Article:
Because the Canadian infomercial is still coming into its own, not many studies have been done concerning audience demographics. A strange trend emerged from last year’s Value Plus statistics, which showed households with incomes of $40,000 and under taking 60% of the infomercial viewership, and the remaining 40% taken by households with incomes of $80,000 and up.

Brown isn’t exactly sure why this is so. ‘It may be as simple as the people in the middle are often two-income families and nobody’s home often enough or up late enough to watch them,’ he says. ‘That group may be busy buying cottages, paying off their mortgages. People in the polar groups may have a different kind of expendable income.’

As well, more people in their 50s and 60s seem to be watching. Bell notes more women watch infomercials, because many of the shows are geared toward health and beauty products.

Infomercials are generally shot and directed by long-format dops and directors who bring crews with them, says Brown, who has worked on projects for gm and The Royal Bank and has just finished a project for Power Rider in the u.s. A regular infomercial shoot will go five days, about twice the pace of a low-budget feature film.

Unlike spot directors who are paid by the day, infomercial directors are paid by the project, which includes preproduction and post involvement.

The biggest challenge for infomercials is the writing and directing, says French, whose company is currently working on a project for the Baby Blueprint System with Young and Rubicam. They have also done projects for Bell, Ford and gm.

‘Right now we do not have a talented pool of direct-response directors and writers in Canada. It’s so different from doing 30- or 60-second spots – you have to make your audience watch, stay tuned and then pick up the phone.’

As much as purveyors of the infomercial industry support the genre, they believe it is part of a bigger picture. ‘The trend that will emerge is creative, fully sponsored programming,’ says Brown.

‘The fine line between advertising and programming is going to get a lot finer, and pretty soon we won’t be able to tell them apart. Take Martha Stewart, for example. If you broke it down technically, it would be an infomercial.’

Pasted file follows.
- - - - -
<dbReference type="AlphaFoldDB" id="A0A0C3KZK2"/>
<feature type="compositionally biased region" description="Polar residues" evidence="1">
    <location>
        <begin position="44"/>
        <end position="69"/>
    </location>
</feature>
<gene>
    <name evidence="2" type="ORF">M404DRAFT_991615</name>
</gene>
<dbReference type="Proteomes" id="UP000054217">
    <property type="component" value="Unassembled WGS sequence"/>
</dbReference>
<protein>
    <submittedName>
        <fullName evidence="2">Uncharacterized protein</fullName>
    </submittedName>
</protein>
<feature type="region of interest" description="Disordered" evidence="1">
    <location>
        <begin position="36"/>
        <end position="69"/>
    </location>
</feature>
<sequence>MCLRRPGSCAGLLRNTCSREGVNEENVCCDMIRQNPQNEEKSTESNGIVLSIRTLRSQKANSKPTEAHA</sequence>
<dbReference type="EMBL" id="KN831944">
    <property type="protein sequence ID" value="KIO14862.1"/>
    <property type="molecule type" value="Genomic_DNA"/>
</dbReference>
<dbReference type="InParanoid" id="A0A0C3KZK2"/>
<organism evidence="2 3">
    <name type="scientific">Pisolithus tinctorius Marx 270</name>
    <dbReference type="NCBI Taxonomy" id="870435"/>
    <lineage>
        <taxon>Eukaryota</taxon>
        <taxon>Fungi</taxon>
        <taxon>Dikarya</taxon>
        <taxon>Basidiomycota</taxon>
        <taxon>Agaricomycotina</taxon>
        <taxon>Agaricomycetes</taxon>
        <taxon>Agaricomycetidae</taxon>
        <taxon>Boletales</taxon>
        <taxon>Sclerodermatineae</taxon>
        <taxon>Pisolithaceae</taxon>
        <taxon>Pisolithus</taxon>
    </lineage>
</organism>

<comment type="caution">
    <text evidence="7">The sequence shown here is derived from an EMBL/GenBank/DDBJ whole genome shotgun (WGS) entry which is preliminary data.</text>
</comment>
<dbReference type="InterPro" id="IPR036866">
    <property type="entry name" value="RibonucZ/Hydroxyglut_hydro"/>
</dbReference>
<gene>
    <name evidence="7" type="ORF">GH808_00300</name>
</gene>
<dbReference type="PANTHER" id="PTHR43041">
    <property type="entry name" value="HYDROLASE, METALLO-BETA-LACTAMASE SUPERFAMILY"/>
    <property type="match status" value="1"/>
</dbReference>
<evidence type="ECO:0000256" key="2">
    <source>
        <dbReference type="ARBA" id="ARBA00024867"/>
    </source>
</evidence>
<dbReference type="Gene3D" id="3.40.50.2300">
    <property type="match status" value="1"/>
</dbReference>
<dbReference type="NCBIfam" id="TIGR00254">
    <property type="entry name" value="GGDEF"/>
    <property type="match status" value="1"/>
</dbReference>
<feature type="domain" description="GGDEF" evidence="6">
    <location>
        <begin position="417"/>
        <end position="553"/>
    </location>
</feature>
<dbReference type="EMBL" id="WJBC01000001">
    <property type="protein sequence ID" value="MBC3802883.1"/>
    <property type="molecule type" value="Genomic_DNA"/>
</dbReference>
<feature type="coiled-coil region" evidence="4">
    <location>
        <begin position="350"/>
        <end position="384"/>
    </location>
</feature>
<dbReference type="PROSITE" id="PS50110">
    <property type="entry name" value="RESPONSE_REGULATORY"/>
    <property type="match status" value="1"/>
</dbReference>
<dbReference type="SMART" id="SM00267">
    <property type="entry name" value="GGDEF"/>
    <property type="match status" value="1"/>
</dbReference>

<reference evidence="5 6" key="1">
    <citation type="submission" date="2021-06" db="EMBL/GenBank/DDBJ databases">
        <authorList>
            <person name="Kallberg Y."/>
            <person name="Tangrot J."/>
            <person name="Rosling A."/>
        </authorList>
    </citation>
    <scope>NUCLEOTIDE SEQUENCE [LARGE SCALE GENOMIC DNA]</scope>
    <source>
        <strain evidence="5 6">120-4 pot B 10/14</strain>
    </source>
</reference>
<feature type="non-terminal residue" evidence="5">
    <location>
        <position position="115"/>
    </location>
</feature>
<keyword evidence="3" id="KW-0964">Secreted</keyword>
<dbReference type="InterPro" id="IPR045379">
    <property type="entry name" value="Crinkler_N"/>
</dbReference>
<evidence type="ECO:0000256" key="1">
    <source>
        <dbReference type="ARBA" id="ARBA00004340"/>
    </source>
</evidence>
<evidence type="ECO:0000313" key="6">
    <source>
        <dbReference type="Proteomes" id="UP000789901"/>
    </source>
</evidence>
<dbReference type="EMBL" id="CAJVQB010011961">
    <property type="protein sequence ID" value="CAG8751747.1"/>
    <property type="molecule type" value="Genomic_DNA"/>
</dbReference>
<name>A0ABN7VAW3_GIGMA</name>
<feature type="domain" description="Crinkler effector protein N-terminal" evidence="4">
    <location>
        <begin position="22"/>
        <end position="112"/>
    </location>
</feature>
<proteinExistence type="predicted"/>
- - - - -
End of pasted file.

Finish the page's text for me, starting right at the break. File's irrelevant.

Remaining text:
French puts it this way: ‘I don’t know if infomercials are catching on as much as they’re evolving from a pure direct-response system to a venue which builds brand awareness and allows advertisers to talk to their customers. In the u.s., the Corporate 500 are not interested in the direct sell, but the overall advertising potential, and this trend will unfold in Canada.’

Despite the barter potential, it still remains that infomercials are the current new phenomenon in Canada, says Brown. ‘Clients and agencies are still testing the waters, and right now no one is really making any money on it.’

In a recent quarterly meeting of the board of directors of the International Council of the National Academy of Television Arts and Sciences, the premise of whether the global tv market was ready to accept programming in lieu of cash from advertisers, is assessed in a panel on whether the international ad pie is big enough to go around.

Given a less than inspiring forecast for an increase in volume in the traditional commercial production sector, some production houses are looking to infomercials as opposed to other new media as a way of increasing business.

‘The other arms of new media are tech-heavy and commercials seem like a natural segue into infomercials,’ says Karen Silver, executive producer at The Artists Company Canada. Artists is just beginning to explore the infomercial market.

With regulations relaxed only this year, the Canadian infomercial industry has yet to prove how big a factor it may be in the overall production industry. Production has slowed while client, agency, and production house alike figure out how to make money from the commercial/program hybrid. In the meantime, it doesn’t hurt to make the connections, says Wayne Fenske, executive producer and owner of L.T.B. Productions.

To do that, Fenske suggests, go to the infomercial conferences cropping up periodically, talk to the players, go through the usual machinations necessary to land commercial work.

To date, ltb has one infomercial under its belt, 30 minutes for Iona Phantom Vacuum Cleaners, out of Iowa-based Hawthorne Communications.

The competition is just as fierce in this arena as it is with regular commercial production with the unstable cost-return ratio breeding stiff competition on budgets, says Fenske. ltb just lost a bid for a 30-minute talk show-type infomercial after someone came up with a way to do it for one-third the budget.

ltb will soldier on in its infomercial quest, says Fenske. ‘Production companies can’t limit what they have to offer anymore. We’re problem-solvers. Whatever the client needs to do is our job.’